Dubbed ‘Night of the Wrong Knives’, the Cabinet reshuffle is a blatant attempt to appeal to women voters, writes John McTernan
David Cameron’s reshuffle was swiftly and caustically dubbed the “Night of the Wrong Knives” by commentator Iain Dale. This reflected a widespread surprise at some of the demotions and sackings. It is worth reflecting just how shocking they were. William Hague is one of the handful of politicians one would cross the road to hear speak – he is a clever, witty and eloquent politician. Michael Gove is one of the few ministers with a recognisable agenda. Both were pushed out. What does it all mean?
Well, first we were warned in advance that is was a reshuffle all about optics. It was widely briefed that there would be a big push to get rid of “male, pale and stale” ministers and to replace them with women. This was an extraordinary idea, but was even more amazing in execution. The Daily Mail have been criticised for their double-paged spread of the new women in the Cabinet, and attending Cabinet. Their outfits – right down to their handbags and shoes – were scrutinised and found to be flawed in various ways. The newspaper has received a storm of protest but the blame lies firmly in No 10 – they were the ones who decided that how you looked rather than how you worked determined your merit for promotion.
Just think a little about the fundamental premise of this part of the reshuffle – it is that women voters are airheads. Here’s the thought process. Cameron and Osborne spot that there is a gender gap. They receive polling that says women don’t like their policies. They decide not to change course, but instead appoint some women to Cabinet. That’ll do the trick – after all those women are easily distracted, aren’t they? Condescending isn’t even the word for it.
The second obvious strand in the reshuffle is a circling of the wagons. There’s a thorough attempt to dampen down all conflicts. Michael Gove has been making changes, and like all radicals he has made enemies, mainly the right ones – the vested interests. So he has to go. But there’s a more sinister tale too. Apparently, according to those irrepressible “sources”, it was the focus groups that did for Gove. It is said that voters in marginal seats respond badly to him.
Now, I bow to no-one in my enthusiasm for properly used polling to inform and improve politics, but this seems to be a clear-cut example of a pollster arrogating to themselves the constitutional right of choosing the Cabinet. Chilling.
Other disturbing factors are that William Hague was moved out of the Foreign Office after a series of attacks on him for going soft. Particularly disturbing was the undertow of criticism from the right of his support for the cause of ending the use of sexual violence as a weapon of war. It was as if this wasn’t a proper cause for a Conservative government to take up. Yet, surely this – more than anything else – was an example of a policy that women of all parties could support, and indeed one that might persuade floating voters to move to Cameron.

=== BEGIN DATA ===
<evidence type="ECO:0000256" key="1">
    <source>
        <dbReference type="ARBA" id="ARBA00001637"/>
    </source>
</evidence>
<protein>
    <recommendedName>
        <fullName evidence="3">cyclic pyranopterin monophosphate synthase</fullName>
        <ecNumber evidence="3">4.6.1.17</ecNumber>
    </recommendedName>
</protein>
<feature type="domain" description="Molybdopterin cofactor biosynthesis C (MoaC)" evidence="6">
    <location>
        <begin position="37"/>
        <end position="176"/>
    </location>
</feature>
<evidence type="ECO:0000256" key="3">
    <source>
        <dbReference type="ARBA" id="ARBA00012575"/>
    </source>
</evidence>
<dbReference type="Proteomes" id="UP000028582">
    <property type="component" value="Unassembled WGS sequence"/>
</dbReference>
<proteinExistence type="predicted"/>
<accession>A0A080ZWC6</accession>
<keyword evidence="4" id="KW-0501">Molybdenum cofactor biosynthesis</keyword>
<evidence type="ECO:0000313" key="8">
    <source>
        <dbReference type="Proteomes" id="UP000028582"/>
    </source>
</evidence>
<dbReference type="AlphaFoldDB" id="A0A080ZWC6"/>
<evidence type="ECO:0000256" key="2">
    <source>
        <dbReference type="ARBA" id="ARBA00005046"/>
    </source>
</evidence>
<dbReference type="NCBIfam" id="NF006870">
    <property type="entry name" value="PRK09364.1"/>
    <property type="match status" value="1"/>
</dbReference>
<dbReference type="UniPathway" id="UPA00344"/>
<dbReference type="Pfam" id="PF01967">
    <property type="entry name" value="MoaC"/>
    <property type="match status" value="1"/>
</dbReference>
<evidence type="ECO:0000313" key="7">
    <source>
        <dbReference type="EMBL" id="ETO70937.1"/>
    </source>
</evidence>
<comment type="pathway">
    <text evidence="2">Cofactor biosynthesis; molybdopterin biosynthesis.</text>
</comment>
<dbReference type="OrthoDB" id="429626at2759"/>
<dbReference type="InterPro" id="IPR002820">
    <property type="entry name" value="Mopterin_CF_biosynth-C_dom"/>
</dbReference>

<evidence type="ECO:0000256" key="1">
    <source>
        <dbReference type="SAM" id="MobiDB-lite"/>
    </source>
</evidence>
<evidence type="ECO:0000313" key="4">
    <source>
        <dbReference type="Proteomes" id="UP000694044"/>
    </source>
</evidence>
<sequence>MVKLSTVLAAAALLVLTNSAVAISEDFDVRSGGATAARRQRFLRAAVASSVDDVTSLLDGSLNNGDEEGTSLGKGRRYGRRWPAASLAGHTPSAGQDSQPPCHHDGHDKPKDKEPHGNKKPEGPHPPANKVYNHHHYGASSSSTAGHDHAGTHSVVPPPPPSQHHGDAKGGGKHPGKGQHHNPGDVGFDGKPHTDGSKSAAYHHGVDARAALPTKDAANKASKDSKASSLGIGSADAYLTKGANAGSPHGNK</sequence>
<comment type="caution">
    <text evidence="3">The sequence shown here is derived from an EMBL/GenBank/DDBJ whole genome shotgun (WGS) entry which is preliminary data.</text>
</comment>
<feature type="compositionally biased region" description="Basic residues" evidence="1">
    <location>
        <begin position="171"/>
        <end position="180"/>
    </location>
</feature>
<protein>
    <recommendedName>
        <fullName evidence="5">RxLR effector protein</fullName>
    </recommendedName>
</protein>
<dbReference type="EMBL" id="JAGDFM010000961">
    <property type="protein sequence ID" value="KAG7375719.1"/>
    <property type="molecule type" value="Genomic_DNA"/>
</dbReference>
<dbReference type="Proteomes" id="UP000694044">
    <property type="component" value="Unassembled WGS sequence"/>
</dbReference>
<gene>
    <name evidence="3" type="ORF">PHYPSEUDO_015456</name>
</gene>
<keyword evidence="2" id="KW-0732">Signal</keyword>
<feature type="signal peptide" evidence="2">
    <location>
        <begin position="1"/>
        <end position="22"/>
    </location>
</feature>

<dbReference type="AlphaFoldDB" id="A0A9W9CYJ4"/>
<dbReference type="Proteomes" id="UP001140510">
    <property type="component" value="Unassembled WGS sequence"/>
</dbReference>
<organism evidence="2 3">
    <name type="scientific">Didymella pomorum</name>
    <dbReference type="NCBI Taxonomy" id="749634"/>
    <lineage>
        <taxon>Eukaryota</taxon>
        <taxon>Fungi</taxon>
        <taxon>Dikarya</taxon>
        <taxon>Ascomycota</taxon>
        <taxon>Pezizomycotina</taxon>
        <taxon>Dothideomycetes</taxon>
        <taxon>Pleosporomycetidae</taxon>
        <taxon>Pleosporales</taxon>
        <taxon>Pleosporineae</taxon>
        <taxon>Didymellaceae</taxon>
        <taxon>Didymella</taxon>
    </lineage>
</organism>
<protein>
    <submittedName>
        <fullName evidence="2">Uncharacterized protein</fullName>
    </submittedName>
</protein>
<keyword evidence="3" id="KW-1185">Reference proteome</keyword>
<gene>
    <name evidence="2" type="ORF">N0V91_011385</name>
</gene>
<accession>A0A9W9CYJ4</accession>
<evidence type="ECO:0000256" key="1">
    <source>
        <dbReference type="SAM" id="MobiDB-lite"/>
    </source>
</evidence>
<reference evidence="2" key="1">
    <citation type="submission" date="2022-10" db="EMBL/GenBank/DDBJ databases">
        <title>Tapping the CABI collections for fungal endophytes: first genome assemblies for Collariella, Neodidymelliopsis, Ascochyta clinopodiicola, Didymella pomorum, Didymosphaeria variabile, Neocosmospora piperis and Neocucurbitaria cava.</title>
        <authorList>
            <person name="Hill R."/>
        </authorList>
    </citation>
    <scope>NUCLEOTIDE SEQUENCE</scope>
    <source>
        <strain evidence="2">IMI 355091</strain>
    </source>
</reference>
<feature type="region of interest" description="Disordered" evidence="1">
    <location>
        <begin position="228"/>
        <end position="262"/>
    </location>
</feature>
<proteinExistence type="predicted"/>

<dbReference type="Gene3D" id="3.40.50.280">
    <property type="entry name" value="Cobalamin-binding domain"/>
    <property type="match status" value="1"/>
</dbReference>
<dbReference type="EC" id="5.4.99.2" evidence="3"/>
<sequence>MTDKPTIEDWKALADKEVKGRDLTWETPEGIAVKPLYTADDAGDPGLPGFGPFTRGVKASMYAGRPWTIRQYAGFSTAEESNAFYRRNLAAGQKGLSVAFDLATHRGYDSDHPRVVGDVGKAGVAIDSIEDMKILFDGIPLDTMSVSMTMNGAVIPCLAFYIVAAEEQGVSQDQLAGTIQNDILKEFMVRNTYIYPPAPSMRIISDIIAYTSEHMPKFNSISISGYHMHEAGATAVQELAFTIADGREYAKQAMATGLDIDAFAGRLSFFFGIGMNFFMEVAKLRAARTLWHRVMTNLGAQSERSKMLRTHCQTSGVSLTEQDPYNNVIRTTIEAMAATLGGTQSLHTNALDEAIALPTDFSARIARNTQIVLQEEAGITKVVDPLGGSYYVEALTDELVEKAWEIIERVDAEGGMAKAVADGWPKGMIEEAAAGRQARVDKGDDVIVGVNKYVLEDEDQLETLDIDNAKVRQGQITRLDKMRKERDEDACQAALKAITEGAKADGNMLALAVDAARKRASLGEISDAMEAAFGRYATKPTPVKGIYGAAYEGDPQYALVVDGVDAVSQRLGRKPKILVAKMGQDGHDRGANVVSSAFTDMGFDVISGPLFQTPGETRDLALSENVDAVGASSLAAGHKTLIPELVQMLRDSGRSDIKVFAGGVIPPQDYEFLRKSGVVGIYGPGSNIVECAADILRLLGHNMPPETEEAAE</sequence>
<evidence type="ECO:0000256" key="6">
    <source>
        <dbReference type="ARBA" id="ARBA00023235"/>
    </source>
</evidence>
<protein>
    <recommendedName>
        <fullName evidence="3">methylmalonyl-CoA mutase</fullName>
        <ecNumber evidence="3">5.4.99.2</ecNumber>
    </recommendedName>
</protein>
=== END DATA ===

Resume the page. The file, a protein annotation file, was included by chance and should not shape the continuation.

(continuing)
On the European front, peace was being made entirely with Tory back-benchers. (In retrospect, it will be seen that one of the defining features of the Cameron government was this weakness in the face of a divided Tory Party.) A publicly popular minister like Ken Clarke goes because he always defends the European project. And Dominic Grieve is sacked as Attorney General even though he is respected by the legal profession because he believes manoeuvres on the European Convention of Human Rights are a “legal car-crash”. But like almost every other difficult decision the government faces – think of the renewal of Trident – this has been kicked beyond the next election.
This is the third fact of the reshuffle. The government has decided to do nothing over the next ten months. Absolutely nothing. We already knew from the Queen’s Speech how empty the legislative programme is going to be.
If you thought politics dragged in the days and weeks of the last four years, you ain’t seen nothing yet. The announcement that Hague, as Leader of the House, and Gove, as chief whip, would both have significant presentational roles were partly face-saving for both men but also an indication of the real battle-ground over the coming months – the papers, TV and radio.
In one way this is the consequence of the barmy decision to have a five-year, fixed-term parliament. Traditionally there is only one purpose for the fifth year of a parliament – to run as fast as possible from the judgment of the electorate and hope that something turns up.
That is the position the coalition has reached. As parliament enters its fifth year, Labour’s lead over the Tories enters its fifth year too. Surely it will get better, think the Tories. It can’t get worse, pray the Liberal Democrats.
Wrong. If you look at the five-year parliaments that ended in elections in 1964, 1979, 1992, 1997 and 2010, all showed a swing to the opposition in the final six to 12 months, showing that when voters have made up their minds governments can run, but they can’t hide.
There is a pattern to the reshuffle, an underlying logic and there has been a brutality about it. But for all the theatre it is the ultimate tale “full of sound and fury, signifying nothing”.
We are still none the wiser about what David Cameron stands for, let alone what he will fight for. Apart from, that is, to stay in power. Cameron and Osborne don’t want to leave the EU, but they are losing – in Hague and Clarke – two of their most eloquent advocates. They want to appeal to women and the North – but surely they must know that if Esther McVey is the answer, they have asked completely the wrong question. They want to be dynamic – but have abandoned meaningful parliamentary activity.
The stage has been cleared, but it is still not clear why.